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A screenshot from Digital Extremes' new action game based on The Darkness comics (2K Games)
A screenshot from Digital Extremes' new action game based on The Darkness comics (2K Games)

Gritty gangsters meet gory ends in Digital Extremes' The Darkness II Add to ...

When someone is said to have a darkness inside them, it’s usually meant figuratively. Not so with Jackie Estecado, the leader of a New York crime family who also plays host to an evil, ageless entity known as “The Darkness.”

Jackie's locked into an abusive relationship with the demon. He despises it for what it’s done to his family and those he loves. His father was the entity's host before him, and it was indirectly responsible for the death of his girlfriend. However, he also relies on its deadly power to let him dispatch his enemies. The people who are after him want to siphon the evil from his body and exploit it themselves, but he can’t allow them to take it because the Darkness is the only way he can free his girlfriend’s soul from Hell.

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Confused? Don’t worry. London, Ontario-based Digital Extremes, which took over franchise development duties from Starbreeze, the Swedish studio that made the first game based on the cult comic book series back in 2007, somehow manages to ensure everything makes sense.

More than that, they’ve crafted a genuinely interesting tale that manages to make us sympathize with Jackie, a born-and-bred thug whose noble and enduring devotion to his dead girlfriend is more like that of a fairytale prince than a mafioso.

I also enjoyed taking in the gritty, Sopranos-ish goodfellas who surround Jackie. They’re trying to cope as best they can with a decidedly supernatural phenomenon completely at odds with everything they know. The humour is inky. Imagine a movie like Innocent Blood with demons in place of vampires and you’ll be close.

Digital Extremes did a decent job with the game’s relentlessly gory action, too, though the combat isn't without some annoying quirks.

The Darkness manifests itself as a pair of hellish tentacles growing from Jackie’s shoulders. He uses them to lacerate and execute enemies in gruesome fashion (you can probably imagine what attacks like the “wishbone” and “butcher” look like).

These supernatural appendages also eat enemies’ hearts to restore Jackie’s health, and can pick up and toss environmental objects, slicing and impaling foes with fan blades and posts. The more brutal the kill, the more points we earn to level up Jackie’s powers via a simple skill tree – a traditional but solid growth system.

We also get to use a small assortment of pistols, rifles, and shotguns. These weapons are less interesting than Jackie’s demon tentacles but necessary when we find ourselves exposed to the light. In a twist the polar opposite of Alan Wake’s fight-with-light mechanic, we need to stay in the shadows in order to retain the power of the Darkness. It’s a neat idea, but it leads to some of the game’s most infuriating moments.

Some enemies wield giant spotlights, rendering Darkness abilities useless. That means we have to rely on weapons. However, the spotlights also make the screen go white and wonky, which leads to problems aiming our guns. Add to the situation an enemy type whose primary skill is to use a weird magical whip to latch onto and yank weapons from Jackie’s hands and suddenly you’re left defenseless, with no way to fight back. Kudoes to Digital Extremes for coming up with this complex and highly original piece of A.I. teamwork. However, I wouldn’t be surprised if it leads a group of angry gamers to launch a class action suit claiming compensation from the studio for creating a game scenario so frustrating they were forced to chuck their controllers through their televisions.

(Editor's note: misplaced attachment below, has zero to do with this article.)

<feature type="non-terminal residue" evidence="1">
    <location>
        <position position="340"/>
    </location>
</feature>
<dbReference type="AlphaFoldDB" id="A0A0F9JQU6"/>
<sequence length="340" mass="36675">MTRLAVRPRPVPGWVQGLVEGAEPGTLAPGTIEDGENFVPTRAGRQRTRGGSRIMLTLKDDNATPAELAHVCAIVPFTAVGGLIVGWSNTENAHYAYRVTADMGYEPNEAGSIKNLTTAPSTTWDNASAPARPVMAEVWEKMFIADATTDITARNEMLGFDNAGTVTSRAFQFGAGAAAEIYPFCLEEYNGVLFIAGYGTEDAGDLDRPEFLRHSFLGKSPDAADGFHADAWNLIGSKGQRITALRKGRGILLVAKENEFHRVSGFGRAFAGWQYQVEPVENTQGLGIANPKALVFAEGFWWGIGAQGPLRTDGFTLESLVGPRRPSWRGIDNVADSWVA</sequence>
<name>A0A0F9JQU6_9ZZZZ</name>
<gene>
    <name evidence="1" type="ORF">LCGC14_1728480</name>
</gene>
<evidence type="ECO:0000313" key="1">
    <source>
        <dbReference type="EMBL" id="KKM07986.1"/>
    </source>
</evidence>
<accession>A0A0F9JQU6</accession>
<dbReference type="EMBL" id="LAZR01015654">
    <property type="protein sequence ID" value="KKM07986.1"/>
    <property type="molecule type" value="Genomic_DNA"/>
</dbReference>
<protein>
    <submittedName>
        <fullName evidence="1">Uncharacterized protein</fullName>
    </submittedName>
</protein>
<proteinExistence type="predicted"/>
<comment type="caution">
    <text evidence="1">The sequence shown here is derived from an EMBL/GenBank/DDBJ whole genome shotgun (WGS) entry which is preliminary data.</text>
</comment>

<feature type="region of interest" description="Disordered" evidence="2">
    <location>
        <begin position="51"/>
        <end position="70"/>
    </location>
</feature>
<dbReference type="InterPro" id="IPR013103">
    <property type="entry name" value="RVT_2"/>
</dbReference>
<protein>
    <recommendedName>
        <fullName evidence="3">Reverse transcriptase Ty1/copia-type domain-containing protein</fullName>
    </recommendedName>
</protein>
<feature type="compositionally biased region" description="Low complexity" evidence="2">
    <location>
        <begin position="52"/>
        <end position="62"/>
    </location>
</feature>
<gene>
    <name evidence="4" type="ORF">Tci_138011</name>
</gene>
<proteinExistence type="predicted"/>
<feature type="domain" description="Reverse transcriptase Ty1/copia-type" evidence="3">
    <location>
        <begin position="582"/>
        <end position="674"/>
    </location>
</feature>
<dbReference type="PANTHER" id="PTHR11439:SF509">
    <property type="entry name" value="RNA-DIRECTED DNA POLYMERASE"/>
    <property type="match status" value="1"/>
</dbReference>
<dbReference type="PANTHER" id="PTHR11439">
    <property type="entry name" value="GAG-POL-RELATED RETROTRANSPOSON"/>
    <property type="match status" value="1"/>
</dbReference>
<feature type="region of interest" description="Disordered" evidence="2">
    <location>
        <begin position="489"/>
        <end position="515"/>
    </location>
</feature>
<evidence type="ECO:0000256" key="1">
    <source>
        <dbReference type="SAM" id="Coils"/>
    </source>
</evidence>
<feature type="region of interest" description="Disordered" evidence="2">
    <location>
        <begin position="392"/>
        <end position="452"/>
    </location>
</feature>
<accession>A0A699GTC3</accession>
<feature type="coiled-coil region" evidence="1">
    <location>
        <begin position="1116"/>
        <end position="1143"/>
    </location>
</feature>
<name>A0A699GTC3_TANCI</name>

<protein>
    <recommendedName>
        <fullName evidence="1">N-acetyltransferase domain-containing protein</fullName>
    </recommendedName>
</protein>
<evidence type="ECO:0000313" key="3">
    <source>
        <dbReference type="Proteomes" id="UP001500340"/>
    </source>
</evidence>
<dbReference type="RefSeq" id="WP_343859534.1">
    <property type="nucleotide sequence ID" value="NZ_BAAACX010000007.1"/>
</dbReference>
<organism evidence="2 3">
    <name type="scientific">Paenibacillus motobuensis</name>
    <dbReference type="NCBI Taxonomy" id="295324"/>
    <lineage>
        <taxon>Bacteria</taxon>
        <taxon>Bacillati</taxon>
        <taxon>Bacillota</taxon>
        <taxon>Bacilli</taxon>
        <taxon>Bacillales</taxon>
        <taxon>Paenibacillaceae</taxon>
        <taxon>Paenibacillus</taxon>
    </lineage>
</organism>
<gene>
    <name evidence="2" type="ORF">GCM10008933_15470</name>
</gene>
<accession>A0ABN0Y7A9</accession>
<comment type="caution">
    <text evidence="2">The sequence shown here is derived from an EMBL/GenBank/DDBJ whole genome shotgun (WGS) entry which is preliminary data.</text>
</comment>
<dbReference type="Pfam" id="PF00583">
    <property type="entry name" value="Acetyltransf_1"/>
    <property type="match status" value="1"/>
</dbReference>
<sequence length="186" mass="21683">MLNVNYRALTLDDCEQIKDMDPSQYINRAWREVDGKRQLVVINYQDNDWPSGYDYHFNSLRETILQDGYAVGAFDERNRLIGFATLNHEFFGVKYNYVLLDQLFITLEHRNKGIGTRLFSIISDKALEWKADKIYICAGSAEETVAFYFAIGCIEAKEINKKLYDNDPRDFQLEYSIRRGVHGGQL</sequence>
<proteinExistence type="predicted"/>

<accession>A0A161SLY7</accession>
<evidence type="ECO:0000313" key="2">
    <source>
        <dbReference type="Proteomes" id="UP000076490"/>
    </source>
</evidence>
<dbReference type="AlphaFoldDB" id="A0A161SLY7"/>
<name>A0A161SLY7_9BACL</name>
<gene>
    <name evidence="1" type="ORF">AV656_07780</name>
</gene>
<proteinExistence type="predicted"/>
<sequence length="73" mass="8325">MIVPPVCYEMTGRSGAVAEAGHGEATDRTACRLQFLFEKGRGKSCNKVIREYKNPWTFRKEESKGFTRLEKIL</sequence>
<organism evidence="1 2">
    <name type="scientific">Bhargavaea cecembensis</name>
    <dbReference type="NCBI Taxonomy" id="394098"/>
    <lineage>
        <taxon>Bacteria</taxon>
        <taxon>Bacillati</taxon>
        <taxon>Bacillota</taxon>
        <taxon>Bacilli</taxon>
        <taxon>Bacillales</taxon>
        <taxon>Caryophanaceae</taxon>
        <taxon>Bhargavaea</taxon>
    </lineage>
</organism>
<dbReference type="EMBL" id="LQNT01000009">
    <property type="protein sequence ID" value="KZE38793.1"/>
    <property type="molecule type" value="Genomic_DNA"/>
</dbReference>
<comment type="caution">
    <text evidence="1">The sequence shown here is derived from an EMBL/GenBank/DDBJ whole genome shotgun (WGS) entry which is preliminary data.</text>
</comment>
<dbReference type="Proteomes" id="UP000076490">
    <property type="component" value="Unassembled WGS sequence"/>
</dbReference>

The visuals, meanwhile, are hit and miss. Digital Extremes went with a comic book feel that occasionally works well for the game’s environments (a couple of missions set in a dilapidated carnival stand out for their authentically creepy vibe), but tends to flatten characters. Some of the mobsters we chat with in Jackie’s house almost look like JibJab personalities, with two-dimensional faces floating above paper bodies.

It’s a brief game – only around eight or nine hours, by my count – but I didn’t mind. It has a story to tell and tells it without wasting our time with repetitive missions and overly long action sequences.

Plus, the experience can be extended with bonus levels in which we take on the roles of other underworld personalities infected by the Darkness. These missions, which explore events concurrent to but separate from the main story, can be played alone or with others. They’re short, but give us the opportunity experiment with and level up unique powers possessed by a fresh cast of characters.

The Darkness II isn’t likely to win any statues come awards season, but it’s a safe bet to satisfy older gamers with a taste for gory action and good storytelling.

The Darkness II

Platform: Xbox 360 (reviewed), PlayStation 3, Windows PC

Developer: Digital Extremes

Publisher: 2K Games

Release: February 7, 2012

ESRB: Mature

Score: 7.5/10

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